There is nothing wrong with eating the occasional white-bread sandwich. There's nothing wrong with putting iceberg lettuce on your hoagie or hamburger, if that's what you prefer. And there is nothing - and I mean nothing - wrong with putting a dollop of mayo on your favorite sammich. If you listen to the food fascists, however, doing any one of these things - even if it's only once a week - will make you a fat slob. Balderdash.

Pass me my Duke's, dammit!

UPDATE:

Mr. Jimmy sends us this point-by-point response to AOL's "best sandwich ever" post (his thoughts are in red):

How to Make the Best Sandwich Ever
(then ignore this article)
From the Editors at Netscape

Want to impress the spouse and kids with a sandwich to end all sandwiches, the one they'll beg for every time you walk in the kitchen?
(yeah, I beg for spinach and chutney everywhere I go!)
All it takes are a few "secret" ingredients that not only add zing and zest, but also boost the nutritional value. But sssh! We won't tell them what's in it if you won't.
(ssshiiiiiitttttt! you won't have to)

First step: Get rid of the mayonnaise and lettuce. To turn a plain old meat and cheese sandwich from "blah" to "ah" you need a whole new set of accompaniments.
(second step, make sure you have a decent whisky to wash it down - Jim Beam is good and won't break the bank - 'cause what's following is gonna make you gag. Hows about we get rid of you and keep the mayo and lettuce?)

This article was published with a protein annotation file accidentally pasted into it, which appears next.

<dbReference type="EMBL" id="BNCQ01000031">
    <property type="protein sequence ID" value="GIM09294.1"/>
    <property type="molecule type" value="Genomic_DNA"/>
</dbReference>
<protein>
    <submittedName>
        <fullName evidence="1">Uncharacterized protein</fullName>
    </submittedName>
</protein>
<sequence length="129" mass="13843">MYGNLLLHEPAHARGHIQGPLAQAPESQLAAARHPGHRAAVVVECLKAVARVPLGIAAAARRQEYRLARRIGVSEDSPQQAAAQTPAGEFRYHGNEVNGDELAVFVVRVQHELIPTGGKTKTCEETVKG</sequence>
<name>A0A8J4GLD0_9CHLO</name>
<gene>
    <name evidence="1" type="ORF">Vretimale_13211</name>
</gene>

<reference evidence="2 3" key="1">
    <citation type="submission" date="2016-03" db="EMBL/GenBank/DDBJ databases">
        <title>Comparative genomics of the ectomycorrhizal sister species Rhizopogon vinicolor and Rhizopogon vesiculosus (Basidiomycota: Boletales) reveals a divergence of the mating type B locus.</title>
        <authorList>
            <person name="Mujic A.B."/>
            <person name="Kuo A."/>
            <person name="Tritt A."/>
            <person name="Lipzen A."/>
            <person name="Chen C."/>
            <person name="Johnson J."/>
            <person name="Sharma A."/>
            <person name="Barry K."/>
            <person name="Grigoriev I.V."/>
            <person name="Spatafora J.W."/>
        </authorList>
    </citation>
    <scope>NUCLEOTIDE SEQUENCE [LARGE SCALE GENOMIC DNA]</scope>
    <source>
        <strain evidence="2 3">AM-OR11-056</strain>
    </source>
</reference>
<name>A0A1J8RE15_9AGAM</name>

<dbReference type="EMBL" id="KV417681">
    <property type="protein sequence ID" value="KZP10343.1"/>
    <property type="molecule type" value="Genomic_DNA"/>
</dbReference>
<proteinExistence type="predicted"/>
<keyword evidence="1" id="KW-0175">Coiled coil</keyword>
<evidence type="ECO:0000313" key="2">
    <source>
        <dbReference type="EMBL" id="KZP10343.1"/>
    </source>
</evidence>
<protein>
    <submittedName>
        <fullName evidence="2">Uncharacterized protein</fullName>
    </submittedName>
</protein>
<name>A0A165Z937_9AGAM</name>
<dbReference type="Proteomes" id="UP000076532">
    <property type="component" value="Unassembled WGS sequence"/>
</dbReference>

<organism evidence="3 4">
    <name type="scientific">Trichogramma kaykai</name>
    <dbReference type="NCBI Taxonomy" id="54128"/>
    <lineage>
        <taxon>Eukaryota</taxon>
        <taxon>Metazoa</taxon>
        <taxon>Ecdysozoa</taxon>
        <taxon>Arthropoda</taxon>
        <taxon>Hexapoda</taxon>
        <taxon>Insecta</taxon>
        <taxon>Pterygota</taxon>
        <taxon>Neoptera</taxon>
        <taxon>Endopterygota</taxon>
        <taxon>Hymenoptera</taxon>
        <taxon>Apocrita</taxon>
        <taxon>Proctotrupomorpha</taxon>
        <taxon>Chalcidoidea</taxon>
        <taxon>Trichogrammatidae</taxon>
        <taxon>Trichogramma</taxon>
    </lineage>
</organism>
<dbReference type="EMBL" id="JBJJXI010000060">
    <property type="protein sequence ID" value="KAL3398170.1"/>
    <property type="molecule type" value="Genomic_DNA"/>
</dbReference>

1. Replace white bread with 100 percent whole grain bread. (Tip: Make sure the first ingredient listed is whole wheat flour.) Whole grain bread is rich in fiber and micronutrients, including folic acid, magnesium, and vitamin E.
(hey, twig-boy, the first ingredient in any good premium white bread is 100 percent wheat flour, unbleached AND unbromated, what a tampon!)

2. Substitute the lettuce with spinach and a tomato, adding real nutrition and deep green and red colors between the bread. Don't worry! Most people never notice the difference when nutrient-rich spinach replaces lettuce on burgers, subs and sandwiches. The resulting sandwich provides greater quantities of key nutrients, including vitamin C, vitamin A and folic acid.
(I trust what you mean, "editors" is substitute lettuce for spinach and add tomato, you aren't substituting anything for tomato; if "most people never notice the difference", how does that take it from "blah to ah"?)

3. Forget the mayo. Instead, slather the bread with low-fat yogurt or a variety of mustards, including Dijon, coarse-ground, spicy brown and wasabi. Get even more daring and spread some salsa, cranberry sauce, mango chutney or sauerkraut on the bread, all of which add great taste, extra nutrients and no fat.